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Taylor named vice-chair and chair for Gordon Research Conference on Natural Products

Author: Jayme Russell

Rich Taylor

Rich Taylor, associate vice president for research and professor of chemistry and biochemistry, presented a paper on his research, "Chemical and Biological Synthesis of Polyketide Natural Products", at the 2014 Gordon Research Conference on Natural Products at its annual July meeting. During this year’s conference, Taylor was elected Vice-Chair of the 2015 and Chair of the 2016 conferences to be held at Proctor Academy in Andover, N.H. This annual international meeting provides a forum for experts to share unpublished research results and engage in scientific discussions.

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Boler, Parseghian families endow Center for Rare and Neglected Diseases at Notre Dame

Author: Dennis Brown

Boler and Parseghian families

The Boler and Parseghian families, both with longtime ties to the University of Notre Dame, have made gifts totaling $10 million to endow the University’s Center for Rare and Neglected Diseases.

Established in 2009, the newly named Boler-Parseghian Center for Rare and Neglected Diseases embraces a wide array of researchers who work to develop life-saving treatments for these illnesses.

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Serianni appointed to U.S. Advisory Committee for International Carbohydrate Symposia

Author: Casey O'Donnell

Anthony Serianni

Anthony Serianni, professor of chemistry and biochemistry, was recently appointed to a five-year term on the U.S. Advisory Committee for International Carbohydrate Symposia by the CARB Division Executive Committee, a subgroup within the American Chemical Society. Serianni, an elected fellow of the American Chemical Society, will begin his term in early 2015.

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ND Unite to fight Ebola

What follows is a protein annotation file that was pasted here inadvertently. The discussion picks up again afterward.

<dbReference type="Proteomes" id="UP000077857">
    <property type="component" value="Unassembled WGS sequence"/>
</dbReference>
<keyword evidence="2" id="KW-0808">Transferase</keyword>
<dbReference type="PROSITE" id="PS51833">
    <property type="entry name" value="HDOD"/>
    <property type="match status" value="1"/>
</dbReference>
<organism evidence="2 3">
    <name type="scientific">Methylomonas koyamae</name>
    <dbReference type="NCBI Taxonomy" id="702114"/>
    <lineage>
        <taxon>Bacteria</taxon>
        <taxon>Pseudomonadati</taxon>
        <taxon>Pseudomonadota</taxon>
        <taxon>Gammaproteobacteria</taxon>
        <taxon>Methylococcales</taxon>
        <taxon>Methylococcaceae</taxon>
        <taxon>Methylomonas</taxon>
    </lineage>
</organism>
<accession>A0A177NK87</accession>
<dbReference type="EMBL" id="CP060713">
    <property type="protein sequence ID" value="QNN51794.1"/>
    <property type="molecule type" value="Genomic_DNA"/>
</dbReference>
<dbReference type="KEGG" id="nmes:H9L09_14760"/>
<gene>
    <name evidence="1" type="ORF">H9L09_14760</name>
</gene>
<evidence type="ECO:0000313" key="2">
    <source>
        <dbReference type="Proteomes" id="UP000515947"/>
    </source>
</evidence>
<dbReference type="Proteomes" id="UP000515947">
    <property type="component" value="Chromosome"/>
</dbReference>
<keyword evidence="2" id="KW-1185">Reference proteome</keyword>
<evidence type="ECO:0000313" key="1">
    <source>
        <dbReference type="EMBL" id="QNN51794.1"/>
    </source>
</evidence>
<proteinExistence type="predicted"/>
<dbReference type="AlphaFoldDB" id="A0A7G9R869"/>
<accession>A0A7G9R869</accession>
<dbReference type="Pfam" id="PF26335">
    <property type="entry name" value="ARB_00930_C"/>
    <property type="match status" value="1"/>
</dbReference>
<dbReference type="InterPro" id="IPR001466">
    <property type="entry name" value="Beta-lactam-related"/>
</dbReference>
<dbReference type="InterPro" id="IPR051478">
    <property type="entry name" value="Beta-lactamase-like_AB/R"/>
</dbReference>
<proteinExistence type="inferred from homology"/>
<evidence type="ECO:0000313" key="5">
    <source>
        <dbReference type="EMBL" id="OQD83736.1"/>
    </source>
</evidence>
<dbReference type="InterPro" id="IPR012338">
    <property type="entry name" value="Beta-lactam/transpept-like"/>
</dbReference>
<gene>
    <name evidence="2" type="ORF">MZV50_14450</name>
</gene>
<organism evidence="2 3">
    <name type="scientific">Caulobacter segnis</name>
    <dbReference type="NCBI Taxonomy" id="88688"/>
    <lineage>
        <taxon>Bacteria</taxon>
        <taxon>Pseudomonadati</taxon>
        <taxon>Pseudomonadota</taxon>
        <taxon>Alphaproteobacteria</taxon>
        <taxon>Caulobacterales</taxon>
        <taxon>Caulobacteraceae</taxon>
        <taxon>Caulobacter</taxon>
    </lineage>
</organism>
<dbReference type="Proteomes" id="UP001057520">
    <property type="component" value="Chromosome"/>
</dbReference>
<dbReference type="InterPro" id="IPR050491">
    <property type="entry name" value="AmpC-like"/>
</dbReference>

Author: Gene Stowe

ND Unite to Fight Ebola

ND Unite to Fight Ebola, a campus group aimed at providing relief to West African communities devastated by the disease, has partnered with Hospital Sisters Mission Outreach of Springfield, Ill., to deliver supplies to the region. The group aims to raise money by Oct. 17 for a first shipment of medical supplies, and the effort will continue.

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Groundbreaking ceremony to celebrate $35 million gift from McCourtneys for research facility

Author: Dennis Brown

McCourtney Hall, west elevation

The University of Notre Dame will celebrate the generosity of alumnus Ted H. McCourtney and his wife, Tracy, in a groundbreaking ceremony Saturday (Oct. 4) for a world-class research facility to be named in their honor.

McCourtney Hall, to be located on the east side of the Notre Dame campus near Hesburgh Library, will be a 220,000-square-foot building underwritten by a $35 million gift from the McCourtneys.

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College of Science hosts 4th annual Diversity, Culture and Religion in Science course

Author: Casey O'Donnell

Reggie Howard

This past Saturday (September 20), the College of Science held its fourth annual Diversity, Culture, and Religion in Science course. This one-day, one-credit course encourages students to consider the role of these three important facets of personal identity in their future endeavors. The course attendees listened to variety of speakers, ranging from successful businesspeople to professional athletes. Students also interact with the speakers and with each other throughout the day to consider diversity-related issues on campus.

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NDConnect 2014 finalists announced

Author: Provided by NDnano

Nano Science and Technology

The Center for Nano Science and Technology at the University of Notre Dame recently announced the finalists for the fourth annual NDConnect undergraduate nanotechnology research competition. The finalists were selected from applicants who submitted research proposals in the spring, then followed up with a report in August documenting their research findings.

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Lightboard provides new, innovative technology for teaching in the College of Science

Author: Stephanie Healey

Lightboard

The University of Notre Dame is dedicated to providing an unsurpassed education to its students. Integral to that mission is bringing new and innovative teaching methods to the classroom.

Over the summer the Academic Technologies Group in the Office of Information Technologies (OIT) and the College of Science installed a new teaching tool called the Lightboard, which is used to create short videos intended to complement teaching efforts. The Lightboard consists of a glass board for writing notes and a camera to film the professor. It can also incorporate PowerPoint or Keynote slides onto the board that can be annotated by the professor during filming.